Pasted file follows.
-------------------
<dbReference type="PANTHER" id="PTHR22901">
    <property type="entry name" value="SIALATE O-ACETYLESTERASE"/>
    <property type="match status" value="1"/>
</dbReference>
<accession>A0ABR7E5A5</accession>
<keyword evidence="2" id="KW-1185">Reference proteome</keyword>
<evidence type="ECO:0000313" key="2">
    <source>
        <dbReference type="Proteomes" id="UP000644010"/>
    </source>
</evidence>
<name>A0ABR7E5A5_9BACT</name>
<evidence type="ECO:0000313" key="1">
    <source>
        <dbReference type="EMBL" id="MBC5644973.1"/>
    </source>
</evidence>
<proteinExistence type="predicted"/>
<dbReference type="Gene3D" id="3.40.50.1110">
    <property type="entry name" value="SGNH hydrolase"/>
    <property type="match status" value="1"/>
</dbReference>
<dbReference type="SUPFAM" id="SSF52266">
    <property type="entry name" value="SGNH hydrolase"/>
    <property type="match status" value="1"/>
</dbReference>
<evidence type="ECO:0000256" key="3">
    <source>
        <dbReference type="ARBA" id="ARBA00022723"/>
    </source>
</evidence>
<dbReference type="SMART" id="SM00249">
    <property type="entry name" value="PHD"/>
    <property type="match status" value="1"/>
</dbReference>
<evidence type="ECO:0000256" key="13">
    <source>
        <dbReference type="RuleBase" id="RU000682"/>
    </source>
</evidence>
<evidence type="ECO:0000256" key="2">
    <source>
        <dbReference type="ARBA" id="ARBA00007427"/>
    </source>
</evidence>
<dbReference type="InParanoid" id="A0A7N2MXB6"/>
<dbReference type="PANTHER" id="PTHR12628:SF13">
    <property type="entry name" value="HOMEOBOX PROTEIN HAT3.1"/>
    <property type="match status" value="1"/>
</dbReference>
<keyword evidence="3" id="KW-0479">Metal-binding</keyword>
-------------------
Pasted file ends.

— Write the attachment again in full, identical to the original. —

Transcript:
<dbReference type="PANTHER" id="PTHR22901">
    <property type="entry name" value="SIALATE O-ACETYLESTERASE"/>
    <property type="match status" value="1"/>
</dbReference>
<accession>A0ABR7E5A5</accession>
<keyword evidence="2" id="KW-1185">Reference proteome</keyword>
<evidence type="ECO:0000313" key="2">
    <source>
        <dbReference type="Proteomes" id="UP000644010"/>
    </source>
</evidence>
<name>A0ABR7E5A5_9BACT</name>
<evidence type="ECO:0000313" key="1">
    <source>
        <dbReference type="EMBL" id="MBC5644973.1"/>
    </source>
</evidence>
<proteinExistence type="predicted"/>
<dbReference type="Gene3D" id="3.40.50.1110">
    <property type="entry name" value="SGNH hydrolase"/>
    <property type="match status" value="1"/>
</dbReference>
<dbReference type="SUPFAM" id="SSF52266">
    <property type="entry name" value="SGNH hydrolase"/>
    <property type="match status" value="1"/>
</dbReference>
<evidence type="ECO:0000256" key="3">
    <source>
        <dbReference type="ARBA" id="ARBA00022723"/>
    </source>
</evidence>
<dbReference type="SMART" id="SM00249">
    <property type="entry name" value="PHD"/>
    <property type="match status" value="1"/>
</dbReference>
<evidence type="ECO:0000256" key="13">
    <source>
        <dbReference type="RuleBase" id="RU000682"/>
    </source>
</evidence>
<evidence type="ECO:0000256" key="2">
    <source>
        <dbReference type="ARBA" id="ARBA00007427"/>
    </source>
</evidence>
<dbReference type="InParanoid" id="A0A7N2MXB6"/>
<dbReference type="PANTHER" id="PTHR12628:SF13">
    <property type="entry name" value="HOMEOBOX PROTEIN HAT3.1"/>
    <property type="match status" value="1"/>
</dbReference>
<keyword evidence="3" id="KW-0479">Metal-binding</keyword>